Linear permanent magnet brakes, also known as eddy current brakes, are a failsafe, power-free deceleration system that is used in conjunction with a metal reaction plate. Ceramic or rare earth magnets are bonded to a steel back iron plate; no input power is required.

They are used in applications such as baggage handling and people-moving systems, inclined material transfer lines, and amusement park rides to reduce the velocity of the payload to almost zero speed.

Operation

The principal of operation is quite simple. As an electrically conductive reaction plate moves through a permanent magnet field at some velocity, eddy currents are produced in the plate. These eddy currents, in conjunction with the magnetic field, produce a force that opposes the driving force of the plate. The result is a braking action on the conductive plate. The amount of braking is proportional to the velocity — the higher the relative velocity, the greater the breaking force; the lower the velocity, the lower the braking force. The net result of all of this is a very smooth, very controlled deceleration of the payload.

Figure 1. Brake is completely disengaged.
Figure 2. Brake is generating about 30% brake force.
Figure 3. Brake is generating about 70% brake force.
Figure 4. Brake is generating 100% brake force.

If there is no relative velocity between the magnets and the conductive plate, no braking will occur. As a result, the exit velocity will never be zero. Depending on system configuration and total travel, either the conductive plate or the magnet assembly can be mounted to the vehicle or pallet system.

The resulting energy from the braking system produces heat in the reaction plate. At higher velocities, more eddy currents are produced, which results in more heat generation in the reaction plate. Since there is no mechanical contact between the reaction plate and the magnet assembly, there are no wearing parts and as a result, no maintenance is required.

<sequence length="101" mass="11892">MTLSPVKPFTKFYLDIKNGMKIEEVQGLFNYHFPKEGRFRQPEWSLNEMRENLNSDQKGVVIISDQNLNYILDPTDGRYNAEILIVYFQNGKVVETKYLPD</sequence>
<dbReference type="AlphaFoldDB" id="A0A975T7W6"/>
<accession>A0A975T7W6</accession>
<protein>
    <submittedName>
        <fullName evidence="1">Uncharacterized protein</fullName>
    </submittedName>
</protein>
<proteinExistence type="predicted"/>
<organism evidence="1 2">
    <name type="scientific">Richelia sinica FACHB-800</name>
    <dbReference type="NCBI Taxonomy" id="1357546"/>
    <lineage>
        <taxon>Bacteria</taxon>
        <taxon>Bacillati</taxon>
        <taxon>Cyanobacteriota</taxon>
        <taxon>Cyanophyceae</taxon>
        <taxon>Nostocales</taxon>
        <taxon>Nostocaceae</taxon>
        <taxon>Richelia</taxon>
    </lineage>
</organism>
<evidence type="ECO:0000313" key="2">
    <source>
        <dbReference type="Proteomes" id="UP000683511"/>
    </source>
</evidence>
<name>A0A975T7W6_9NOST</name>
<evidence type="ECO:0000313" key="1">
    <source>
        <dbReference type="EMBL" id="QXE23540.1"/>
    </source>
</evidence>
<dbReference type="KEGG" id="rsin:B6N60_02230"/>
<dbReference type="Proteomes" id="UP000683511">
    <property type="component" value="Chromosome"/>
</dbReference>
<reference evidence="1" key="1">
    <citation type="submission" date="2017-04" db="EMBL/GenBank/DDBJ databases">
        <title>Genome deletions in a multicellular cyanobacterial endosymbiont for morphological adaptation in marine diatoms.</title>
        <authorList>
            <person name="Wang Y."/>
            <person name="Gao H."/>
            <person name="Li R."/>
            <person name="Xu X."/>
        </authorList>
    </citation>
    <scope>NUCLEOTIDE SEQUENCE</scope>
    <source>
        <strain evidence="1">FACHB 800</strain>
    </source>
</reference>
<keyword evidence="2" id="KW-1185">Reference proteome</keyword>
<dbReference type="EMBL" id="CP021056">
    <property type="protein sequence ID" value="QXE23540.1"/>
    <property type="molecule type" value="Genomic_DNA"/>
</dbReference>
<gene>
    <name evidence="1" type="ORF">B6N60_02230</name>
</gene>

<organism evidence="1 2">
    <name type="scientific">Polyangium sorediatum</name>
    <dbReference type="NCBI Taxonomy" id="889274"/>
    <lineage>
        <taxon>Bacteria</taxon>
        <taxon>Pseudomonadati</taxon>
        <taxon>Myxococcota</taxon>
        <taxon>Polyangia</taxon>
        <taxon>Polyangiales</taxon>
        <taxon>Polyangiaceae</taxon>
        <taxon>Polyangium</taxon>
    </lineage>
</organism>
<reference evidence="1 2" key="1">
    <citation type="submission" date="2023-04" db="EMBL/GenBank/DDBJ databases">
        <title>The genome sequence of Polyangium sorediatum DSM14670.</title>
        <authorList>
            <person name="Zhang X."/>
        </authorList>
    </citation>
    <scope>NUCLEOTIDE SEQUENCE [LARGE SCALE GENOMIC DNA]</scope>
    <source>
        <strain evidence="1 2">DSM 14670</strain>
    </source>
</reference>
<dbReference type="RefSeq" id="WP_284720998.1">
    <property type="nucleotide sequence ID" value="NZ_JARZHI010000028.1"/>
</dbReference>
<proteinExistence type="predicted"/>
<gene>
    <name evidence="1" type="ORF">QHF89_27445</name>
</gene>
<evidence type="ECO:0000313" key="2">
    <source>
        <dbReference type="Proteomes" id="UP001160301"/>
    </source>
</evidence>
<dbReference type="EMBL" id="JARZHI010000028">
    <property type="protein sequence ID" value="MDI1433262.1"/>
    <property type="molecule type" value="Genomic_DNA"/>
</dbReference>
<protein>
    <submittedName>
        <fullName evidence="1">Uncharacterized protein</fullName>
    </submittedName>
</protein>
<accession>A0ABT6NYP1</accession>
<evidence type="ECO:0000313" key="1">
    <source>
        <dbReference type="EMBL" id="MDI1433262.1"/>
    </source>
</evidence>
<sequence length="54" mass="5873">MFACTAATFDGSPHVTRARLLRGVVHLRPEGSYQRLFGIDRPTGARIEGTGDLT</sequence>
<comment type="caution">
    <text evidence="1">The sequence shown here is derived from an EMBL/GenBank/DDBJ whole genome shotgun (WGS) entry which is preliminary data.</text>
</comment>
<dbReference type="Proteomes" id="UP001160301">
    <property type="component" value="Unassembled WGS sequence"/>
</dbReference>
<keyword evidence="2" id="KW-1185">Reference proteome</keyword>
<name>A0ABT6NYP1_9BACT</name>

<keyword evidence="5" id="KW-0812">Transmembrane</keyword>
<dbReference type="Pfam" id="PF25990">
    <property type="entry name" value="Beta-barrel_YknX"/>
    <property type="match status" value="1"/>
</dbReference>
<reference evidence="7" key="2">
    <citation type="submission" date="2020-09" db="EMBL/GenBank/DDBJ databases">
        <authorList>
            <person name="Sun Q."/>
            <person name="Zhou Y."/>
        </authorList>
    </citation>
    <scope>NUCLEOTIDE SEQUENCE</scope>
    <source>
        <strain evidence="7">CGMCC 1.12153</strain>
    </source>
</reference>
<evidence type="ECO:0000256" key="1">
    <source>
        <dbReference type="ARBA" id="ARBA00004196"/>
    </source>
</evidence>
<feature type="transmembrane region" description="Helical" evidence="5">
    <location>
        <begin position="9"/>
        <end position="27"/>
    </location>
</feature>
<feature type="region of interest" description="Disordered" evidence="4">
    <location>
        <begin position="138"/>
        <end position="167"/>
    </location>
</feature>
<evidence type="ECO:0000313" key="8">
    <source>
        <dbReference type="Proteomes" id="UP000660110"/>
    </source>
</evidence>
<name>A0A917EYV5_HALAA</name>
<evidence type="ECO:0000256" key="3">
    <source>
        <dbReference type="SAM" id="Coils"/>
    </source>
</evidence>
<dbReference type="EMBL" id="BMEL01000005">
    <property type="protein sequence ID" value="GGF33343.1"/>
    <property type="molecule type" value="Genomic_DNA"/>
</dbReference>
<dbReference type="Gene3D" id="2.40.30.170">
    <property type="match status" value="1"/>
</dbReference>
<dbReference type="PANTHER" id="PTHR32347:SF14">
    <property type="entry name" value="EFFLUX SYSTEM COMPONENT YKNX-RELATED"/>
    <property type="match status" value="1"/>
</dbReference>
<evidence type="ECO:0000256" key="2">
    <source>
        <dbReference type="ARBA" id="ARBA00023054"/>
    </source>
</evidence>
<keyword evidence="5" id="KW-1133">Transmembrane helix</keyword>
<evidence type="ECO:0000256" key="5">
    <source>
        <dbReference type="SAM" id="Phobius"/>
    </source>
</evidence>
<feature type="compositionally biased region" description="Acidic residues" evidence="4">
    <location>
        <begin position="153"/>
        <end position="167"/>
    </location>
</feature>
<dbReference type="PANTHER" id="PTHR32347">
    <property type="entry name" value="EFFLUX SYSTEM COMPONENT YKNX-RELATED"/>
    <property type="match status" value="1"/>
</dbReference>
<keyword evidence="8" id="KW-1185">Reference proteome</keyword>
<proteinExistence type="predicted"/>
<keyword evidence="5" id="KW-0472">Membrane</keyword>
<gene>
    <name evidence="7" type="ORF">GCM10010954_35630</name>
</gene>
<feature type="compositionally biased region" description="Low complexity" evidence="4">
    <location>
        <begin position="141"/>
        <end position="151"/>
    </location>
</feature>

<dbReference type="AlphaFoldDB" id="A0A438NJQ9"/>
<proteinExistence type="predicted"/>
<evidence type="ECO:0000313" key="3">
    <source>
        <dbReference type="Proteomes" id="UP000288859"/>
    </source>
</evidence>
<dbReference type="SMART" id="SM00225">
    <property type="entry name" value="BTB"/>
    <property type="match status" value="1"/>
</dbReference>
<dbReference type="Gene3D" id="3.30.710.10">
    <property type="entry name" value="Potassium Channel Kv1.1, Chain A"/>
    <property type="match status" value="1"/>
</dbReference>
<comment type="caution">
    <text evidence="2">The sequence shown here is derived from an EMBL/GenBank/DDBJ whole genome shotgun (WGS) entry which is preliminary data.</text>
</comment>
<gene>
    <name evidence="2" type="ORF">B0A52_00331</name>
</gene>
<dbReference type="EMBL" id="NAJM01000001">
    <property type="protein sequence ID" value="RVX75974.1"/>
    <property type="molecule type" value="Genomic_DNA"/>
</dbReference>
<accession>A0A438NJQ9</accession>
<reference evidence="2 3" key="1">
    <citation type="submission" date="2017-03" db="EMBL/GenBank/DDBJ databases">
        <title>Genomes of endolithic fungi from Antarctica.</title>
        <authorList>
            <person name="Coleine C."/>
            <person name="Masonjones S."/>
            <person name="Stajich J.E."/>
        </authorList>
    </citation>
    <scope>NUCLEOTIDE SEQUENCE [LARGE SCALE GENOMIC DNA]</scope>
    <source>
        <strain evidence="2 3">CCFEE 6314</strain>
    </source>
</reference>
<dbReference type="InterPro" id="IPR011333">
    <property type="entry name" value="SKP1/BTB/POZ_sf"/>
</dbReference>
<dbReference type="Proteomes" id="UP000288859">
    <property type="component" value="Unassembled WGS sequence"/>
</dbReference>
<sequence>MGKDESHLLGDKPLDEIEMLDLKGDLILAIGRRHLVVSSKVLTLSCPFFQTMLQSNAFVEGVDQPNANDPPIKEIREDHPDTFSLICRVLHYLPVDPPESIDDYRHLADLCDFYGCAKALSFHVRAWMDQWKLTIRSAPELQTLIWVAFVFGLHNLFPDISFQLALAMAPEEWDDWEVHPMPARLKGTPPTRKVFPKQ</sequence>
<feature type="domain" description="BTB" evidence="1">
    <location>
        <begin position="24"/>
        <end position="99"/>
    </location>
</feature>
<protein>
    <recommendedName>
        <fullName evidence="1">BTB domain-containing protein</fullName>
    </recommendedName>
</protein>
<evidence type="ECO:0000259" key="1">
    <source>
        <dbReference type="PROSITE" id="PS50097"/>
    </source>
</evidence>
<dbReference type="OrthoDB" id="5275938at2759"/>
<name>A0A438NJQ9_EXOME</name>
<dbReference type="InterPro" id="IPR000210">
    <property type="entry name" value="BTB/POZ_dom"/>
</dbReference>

Braking systems can be custom-designed to have whatever exit velocity is desired, all the way down to almost zero speed.

Configurations

The linear magnetic brakes come in two configurations. The single-sided brake is a lower-cost solution but has open, exposed, permanent magnets. If the conductive plate is backed with a steel plate to increase the magnetic field in the gap (which in turn increases the braking), there will be a large magnetic attractive force between the two plates and the magnet assembly.

The double-sided brake allows for a thin, conductive plate or fin to pass through the U-shaped permanent magnet assembly. In this case, there is no magnetic attractive force between the two members. This design offers more flexibility for mounting the brakes and does not have exposed magnets. Figures 1 to 4 illustrate the stages of engagement of a double-sided linear magnetic brake.

Advantages

There are a number of advantages to linear magnetic brakes:

  • Failsafe (no power required)

  • Efficient

  • Custom designs

  • Ceramic or rare earth magnets

  • Maintenance-free

  • No electronics are required for brake operation

Environmental Considerations

If mounted in an environment that is wet or excessively dirty, consult the factory to determine if sealed assembly is required. The magnetic assembly is highly magnetic, so it should not be placed in an area where loose steel particles can be drawn into the magnetic gap. The brakes should not be mounted in an environment with ambient temperatures greater than 50 °C.

Maintenance

Linear magnetic brakes require no maintenance except for the periodic inspection and removal of magnetic particles that may accumulate on the exposed magnet surface.

The linear magnet brakes are custom-designed for each application. They are supplied in modular form, which allows for easy handling and installation.

This article was contributed by H2W Technologies, Santa Clarita, CA. For more information, visit here.